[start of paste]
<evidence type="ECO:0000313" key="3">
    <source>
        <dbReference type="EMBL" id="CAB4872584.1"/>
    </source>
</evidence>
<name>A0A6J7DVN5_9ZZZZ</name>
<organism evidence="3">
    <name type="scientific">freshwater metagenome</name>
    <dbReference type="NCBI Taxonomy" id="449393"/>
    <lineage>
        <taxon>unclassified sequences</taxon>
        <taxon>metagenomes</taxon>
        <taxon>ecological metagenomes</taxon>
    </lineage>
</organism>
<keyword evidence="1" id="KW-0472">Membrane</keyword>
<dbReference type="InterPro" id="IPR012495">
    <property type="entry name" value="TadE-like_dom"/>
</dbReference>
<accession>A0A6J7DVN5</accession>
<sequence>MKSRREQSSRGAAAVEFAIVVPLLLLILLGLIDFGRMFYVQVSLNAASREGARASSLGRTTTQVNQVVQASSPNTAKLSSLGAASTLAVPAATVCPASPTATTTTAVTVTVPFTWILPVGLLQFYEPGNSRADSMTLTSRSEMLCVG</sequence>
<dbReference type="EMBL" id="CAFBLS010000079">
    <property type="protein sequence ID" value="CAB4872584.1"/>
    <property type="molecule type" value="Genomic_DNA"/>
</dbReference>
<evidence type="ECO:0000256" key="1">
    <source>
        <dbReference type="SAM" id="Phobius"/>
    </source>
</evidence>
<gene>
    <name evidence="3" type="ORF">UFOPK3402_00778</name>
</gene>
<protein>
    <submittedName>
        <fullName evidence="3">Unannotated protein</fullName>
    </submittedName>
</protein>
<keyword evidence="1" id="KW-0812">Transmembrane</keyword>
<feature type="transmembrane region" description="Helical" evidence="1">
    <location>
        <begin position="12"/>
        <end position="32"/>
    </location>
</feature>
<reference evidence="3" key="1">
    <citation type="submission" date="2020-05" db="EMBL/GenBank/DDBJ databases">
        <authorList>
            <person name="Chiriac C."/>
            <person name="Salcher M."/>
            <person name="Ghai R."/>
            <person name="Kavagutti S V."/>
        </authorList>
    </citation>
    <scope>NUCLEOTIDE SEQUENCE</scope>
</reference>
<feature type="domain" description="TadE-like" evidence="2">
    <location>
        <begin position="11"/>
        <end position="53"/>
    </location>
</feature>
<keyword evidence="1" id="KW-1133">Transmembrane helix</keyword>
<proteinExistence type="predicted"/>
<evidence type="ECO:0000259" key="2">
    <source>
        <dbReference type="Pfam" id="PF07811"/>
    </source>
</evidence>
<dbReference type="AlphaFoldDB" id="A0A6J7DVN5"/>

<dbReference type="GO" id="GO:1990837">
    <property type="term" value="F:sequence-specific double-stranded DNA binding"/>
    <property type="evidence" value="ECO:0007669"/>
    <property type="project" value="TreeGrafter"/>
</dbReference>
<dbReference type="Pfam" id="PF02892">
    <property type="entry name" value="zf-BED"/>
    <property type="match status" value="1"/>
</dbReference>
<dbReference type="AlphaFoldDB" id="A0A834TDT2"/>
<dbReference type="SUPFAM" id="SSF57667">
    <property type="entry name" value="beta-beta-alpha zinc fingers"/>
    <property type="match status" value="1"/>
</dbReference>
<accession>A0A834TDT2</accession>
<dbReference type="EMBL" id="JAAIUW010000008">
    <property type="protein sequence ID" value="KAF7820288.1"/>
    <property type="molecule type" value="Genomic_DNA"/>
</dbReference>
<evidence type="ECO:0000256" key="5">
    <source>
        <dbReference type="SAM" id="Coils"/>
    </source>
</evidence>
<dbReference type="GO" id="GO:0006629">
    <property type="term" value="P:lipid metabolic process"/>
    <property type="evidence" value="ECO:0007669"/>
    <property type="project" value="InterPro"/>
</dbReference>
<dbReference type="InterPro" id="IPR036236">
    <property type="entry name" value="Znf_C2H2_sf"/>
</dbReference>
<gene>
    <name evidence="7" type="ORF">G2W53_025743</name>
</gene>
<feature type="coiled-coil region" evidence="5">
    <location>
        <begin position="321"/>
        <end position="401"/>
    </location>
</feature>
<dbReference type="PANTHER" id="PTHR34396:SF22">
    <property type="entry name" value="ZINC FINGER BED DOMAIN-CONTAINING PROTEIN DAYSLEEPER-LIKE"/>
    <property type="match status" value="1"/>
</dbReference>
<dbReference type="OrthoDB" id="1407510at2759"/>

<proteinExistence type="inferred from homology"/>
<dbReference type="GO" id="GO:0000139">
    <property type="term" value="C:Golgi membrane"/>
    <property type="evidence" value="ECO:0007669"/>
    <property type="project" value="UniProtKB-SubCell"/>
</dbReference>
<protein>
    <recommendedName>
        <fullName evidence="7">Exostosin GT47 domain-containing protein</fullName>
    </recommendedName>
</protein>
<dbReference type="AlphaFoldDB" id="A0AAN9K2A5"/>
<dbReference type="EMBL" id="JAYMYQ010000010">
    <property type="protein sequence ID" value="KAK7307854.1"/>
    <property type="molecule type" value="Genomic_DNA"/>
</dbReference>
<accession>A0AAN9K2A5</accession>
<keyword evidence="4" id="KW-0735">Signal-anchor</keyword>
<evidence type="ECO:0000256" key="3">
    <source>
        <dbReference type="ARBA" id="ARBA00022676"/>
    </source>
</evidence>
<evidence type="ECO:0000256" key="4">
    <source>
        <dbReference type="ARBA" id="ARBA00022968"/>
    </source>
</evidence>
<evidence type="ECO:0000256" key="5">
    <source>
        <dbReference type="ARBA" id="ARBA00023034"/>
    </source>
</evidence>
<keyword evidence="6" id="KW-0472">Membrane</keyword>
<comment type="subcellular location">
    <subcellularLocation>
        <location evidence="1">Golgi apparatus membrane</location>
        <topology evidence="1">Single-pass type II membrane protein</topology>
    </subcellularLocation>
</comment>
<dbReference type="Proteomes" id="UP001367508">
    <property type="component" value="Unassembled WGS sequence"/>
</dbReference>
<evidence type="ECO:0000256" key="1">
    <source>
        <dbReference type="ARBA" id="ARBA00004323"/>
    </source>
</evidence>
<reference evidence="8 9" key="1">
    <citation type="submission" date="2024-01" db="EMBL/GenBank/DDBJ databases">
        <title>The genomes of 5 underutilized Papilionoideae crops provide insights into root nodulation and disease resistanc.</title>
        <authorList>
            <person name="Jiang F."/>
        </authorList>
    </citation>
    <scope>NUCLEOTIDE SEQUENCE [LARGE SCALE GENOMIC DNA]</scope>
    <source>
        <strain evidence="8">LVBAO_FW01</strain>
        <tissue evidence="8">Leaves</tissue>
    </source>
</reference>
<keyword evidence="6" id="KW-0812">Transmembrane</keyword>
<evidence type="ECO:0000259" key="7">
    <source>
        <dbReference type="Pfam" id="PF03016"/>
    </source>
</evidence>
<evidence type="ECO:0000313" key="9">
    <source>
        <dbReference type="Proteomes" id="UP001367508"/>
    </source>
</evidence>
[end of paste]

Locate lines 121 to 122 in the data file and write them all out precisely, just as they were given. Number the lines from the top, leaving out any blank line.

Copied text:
    <property type="project" value="UniProtKB-SubCell"/>
</dbReference>